Undoubtedly, digitality has radically transformed almost every facet of our life for the better (or at least that is what I hope is the case). For us in education, our dependence on the services provided the ‘binary codes’ is growing bigger and bigger and the current pandemic has even accelerated it to unprecedented rates.
1- Common scam methods
Scammers trick you to hand over personal or financial information such as bank details, passwords, etc.
Scammers try to get access to your personal or financial information by exploiting security weakness on your network, computer or network.
Scammers can use malware which is a program or software designed to damage your device, get access to your files, and track your digital activities.
Ransomware is a malware that blocks access to one’s device and demands payment to unblock it.
E- Data breaches
Scammers get access to your data through ‘accidental data breaches of business or government accounts’.
2- Do’s and Dont’s of online safety
- Run an online search to verify the identity of the sender
- Use strong passwords and activate two-step verification whenever possible
- Double-check the URL by hovering over the link or by long-pressing the text on mobile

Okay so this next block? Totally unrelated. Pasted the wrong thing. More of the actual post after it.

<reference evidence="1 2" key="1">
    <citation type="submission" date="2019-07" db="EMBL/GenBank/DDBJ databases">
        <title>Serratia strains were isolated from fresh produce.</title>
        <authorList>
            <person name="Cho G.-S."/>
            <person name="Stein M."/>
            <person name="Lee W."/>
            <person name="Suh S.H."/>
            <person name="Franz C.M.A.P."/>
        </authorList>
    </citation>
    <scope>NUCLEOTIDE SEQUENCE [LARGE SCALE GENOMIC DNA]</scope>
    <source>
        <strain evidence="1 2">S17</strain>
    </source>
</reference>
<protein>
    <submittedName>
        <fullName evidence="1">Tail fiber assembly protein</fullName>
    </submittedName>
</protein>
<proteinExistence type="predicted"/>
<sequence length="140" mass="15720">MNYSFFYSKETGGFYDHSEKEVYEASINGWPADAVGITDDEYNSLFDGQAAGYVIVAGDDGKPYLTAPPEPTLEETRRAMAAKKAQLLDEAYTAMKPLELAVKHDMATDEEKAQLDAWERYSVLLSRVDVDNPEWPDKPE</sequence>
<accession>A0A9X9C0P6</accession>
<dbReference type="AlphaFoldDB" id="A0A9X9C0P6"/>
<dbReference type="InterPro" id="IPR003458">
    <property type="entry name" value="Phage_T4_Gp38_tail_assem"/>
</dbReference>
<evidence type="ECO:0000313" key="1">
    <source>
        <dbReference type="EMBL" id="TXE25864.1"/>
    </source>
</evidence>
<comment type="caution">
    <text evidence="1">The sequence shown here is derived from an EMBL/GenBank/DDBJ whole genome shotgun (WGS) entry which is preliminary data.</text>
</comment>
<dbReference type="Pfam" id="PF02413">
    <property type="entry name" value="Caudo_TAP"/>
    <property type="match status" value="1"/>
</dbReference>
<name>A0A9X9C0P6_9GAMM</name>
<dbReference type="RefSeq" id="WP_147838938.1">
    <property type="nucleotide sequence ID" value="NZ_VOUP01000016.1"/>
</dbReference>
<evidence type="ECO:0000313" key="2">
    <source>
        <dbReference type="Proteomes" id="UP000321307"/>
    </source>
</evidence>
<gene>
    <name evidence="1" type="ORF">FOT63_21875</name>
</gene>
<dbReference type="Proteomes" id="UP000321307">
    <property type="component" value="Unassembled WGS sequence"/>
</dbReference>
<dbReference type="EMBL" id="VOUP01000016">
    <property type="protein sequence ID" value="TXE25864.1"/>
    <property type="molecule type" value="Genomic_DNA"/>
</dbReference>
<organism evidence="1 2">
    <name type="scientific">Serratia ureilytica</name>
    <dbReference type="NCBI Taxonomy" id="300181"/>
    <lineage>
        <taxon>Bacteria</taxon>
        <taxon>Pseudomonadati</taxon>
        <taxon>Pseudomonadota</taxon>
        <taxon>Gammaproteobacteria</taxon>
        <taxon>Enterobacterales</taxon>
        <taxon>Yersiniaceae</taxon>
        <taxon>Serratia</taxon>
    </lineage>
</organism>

- Make sure the URL starts with “https.” A grey, fully locked icon will appear in Chrome browser when URLs are secure.
- Use Chrome or Google Drive to open suspicious documents and PDF attachments.
- Maintain up-to-date software on the services you use such as Chrome in order to access the latest security features and fixes.
- Be careful about what you share on social media websites
- Don’t click on suspicious links.
- Don’t open suspicious emails and don’t reply to them.
- Don’t use the same password for all your accounts.
- Don’t share personal or financial information on public computers or Wi-Fi hotspots.
- Don’t provide unrestricted app access to your personal data.
- Don’t leave the screen of your device unlocked. Activate automatic screen lock.